Here's why the US has the lowest snow cover in over a decade

Just 31.5% of the Lower 48 was covered in snowfall on Jan. 1, according to NOAA. That is the lowest amount of snow coverage in more than a decade since 2012's paltry 19.8% snow coverage.

NEW YORK -- For many in the Northeast this winter, it's been out with the "walking in the winter wonderland" and in with the "singing in the rain."

Several cities along the I-95 corridor have yet to see measurable snow, and it's contributing to a rather unusually blank national snow cover map as we reach the heart of winter.

Just 31.5% of the Lower 48 was covered in snowfall on Jan. 1, according to NOAA.  

That is the lowest amount of snow coverage in more than a decade since 2012's paltry 19.8% snow coverage. The nation averages about 44% of its turf covered in snow this time of year.


And even more unusual is most of that snow is out in the West, which has had recent droughts. The Rockies and Sierra Nevada are carrying healthy snowpack thanks to relentless snowstorms, and the Northern Plains have their snow. But much of the Great Lakes and Northeast, outside of the highest elevations, are blank.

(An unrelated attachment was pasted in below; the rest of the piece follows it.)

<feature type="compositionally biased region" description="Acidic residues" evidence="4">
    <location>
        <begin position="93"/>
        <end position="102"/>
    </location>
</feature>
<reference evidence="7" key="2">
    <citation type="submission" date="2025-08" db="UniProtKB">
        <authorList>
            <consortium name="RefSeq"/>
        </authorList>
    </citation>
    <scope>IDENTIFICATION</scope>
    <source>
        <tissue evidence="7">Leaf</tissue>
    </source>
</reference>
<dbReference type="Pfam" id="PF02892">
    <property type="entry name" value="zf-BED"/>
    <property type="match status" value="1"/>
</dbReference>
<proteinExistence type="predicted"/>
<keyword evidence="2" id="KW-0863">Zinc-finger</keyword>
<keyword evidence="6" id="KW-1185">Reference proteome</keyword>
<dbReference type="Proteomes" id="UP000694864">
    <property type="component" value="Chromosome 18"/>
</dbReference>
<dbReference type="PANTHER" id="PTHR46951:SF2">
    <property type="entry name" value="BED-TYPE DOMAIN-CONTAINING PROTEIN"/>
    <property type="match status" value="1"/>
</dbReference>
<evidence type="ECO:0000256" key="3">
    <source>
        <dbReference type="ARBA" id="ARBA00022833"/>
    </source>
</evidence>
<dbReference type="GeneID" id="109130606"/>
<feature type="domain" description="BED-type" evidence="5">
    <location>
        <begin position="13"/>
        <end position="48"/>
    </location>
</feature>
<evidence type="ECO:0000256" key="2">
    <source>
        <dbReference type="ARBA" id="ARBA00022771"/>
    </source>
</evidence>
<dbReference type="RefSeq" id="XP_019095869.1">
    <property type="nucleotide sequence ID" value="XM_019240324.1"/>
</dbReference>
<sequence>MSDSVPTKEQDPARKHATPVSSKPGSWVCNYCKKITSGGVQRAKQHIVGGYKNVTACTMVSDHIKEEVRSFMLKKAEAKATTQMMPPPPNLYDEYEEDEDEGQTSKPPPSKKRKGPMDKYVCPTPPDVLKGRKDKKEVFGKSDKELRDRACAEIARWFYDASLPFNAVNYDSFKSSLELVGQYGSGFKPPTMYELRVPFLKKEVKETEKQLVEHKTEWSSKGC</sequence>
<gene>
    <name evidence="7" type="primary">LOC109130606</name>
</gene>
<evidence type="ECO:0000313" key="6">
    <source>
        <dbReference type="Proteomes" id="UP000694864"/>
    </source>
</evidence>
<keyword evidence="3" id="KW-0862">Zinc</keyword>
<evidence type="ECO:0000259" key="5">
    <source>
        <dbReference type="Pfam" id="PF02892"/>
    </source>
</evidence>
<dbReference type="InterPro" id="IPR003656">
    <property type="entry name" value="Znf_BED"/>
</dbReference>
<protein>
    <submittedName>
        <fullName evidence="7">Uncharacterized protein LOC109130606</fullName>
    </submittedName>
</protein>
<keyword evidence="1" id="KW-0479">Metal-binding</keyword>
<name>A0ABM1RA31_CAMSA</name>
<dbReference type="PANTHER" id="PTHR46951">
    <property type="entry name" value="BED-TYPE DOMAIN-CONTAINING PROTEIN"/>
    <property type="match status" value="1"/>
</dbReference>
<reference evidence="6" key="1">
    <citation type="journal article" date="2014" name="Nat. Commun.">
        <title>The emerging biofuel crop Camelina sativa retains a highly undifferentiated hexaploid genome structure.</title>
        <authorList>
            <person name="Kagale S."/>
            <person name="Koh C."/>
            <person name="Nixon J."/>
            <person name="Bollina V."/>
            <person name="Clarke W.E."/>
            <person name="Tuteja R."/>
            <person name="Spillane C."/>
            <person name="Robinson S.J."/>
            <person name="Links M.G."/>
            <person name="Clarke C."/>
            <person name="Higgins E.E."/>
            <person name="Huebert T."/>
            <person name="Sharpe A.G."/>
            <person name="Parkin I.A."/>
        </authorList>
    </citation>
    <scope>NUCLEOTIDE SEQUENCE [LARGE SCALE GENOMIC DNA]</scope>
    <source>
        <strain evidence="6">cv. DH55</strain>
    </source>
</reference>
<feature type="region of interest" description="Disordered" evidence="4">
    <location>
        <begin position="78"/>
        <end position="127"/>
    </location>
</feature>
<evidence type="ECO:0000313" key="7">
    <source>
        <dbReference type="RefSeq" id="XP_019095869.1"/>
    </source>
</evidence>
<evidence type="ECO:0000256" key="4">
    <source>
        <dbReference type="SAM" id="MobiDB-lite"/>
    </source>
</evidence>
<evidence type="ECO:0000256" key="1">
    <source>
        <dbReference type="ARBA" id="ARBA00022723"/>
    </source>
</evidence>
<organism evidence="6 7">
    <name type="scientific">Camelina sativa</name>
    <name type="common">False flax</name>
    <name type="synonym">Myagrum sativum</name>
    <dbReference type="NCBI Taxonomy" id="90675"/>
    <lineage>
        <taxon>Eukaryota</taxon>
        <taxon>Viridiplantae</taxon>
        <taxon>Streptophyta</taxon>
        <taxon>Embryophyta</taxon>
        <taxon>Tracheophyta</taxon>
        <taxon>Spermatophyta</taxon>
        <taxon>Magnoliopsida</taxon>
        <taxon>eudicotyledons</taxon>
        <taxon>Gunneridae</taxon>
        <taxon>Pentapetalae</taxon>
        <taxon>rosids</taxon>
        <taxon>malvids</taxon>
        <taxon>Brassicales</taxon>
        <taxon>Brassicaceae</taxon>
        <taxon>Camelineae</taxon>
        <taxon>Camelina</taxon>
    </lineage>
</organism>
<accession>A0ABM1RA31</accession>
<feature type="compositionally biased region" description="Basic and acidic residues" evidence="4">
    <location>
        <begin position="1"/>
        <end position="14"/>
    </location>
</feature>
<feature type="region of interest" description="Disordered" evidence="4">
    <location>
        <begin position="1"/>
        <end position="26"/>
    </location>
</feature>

Even the Buffalo area, which had two massive blizzards at the end of 2022 that left several feet of snow in their wake, saw it all quickly melt away as temperatures shot into the 50s. Buffalo's airport had 28 inches of snow on the ground on Dec. 27; it was down to 5 inches on Jan. 1 and gone three days later. Northeast ski resorts are struggling because they've had to make their own snow, or many of their ski runs are covered with grass and no snow at all.


And now much of the East is trending toward experiencing among their warmest Januarys. Why?  

The weather pattern has become rather stubborn, and it's not in a very cold phase for the East.

Storm track keeps it warm in East, wet in West

"With this current (weather pattern) setup, we've really largely missed out on a lot of our big snow events on the East Coast," says FOX Weather Meteorologist Jane Minar.

For the last few weeks, there has been a big, persistent dip in the jet stream out in the West, bringing in storm after storm.

"But because of this dip in the jet stream, we see a pronounced ridge beginning to build in off to the East," Minar said.


Low-pressure centers have been moving along the jet stream, which separates the warm air from the cold air, but because of the stubborn ridge along the East Coast, warmer air continues to get funneled up from the Gulf of Mexico all the way up into the Great Lakes region, leaving cold air trapped up to the north.

"As storms track their way up through the Great Lakes region, interacting with more mild air, it really inhibits the snow machine to turn on," Minar said.

A brief arctic outbreak swept through the Northeast in late December, but moisture was lacking as the cold air arrived in the I-95 corridor. And now, in January, temperatures have been consistently above normal, allowing precipitation to fall as rain.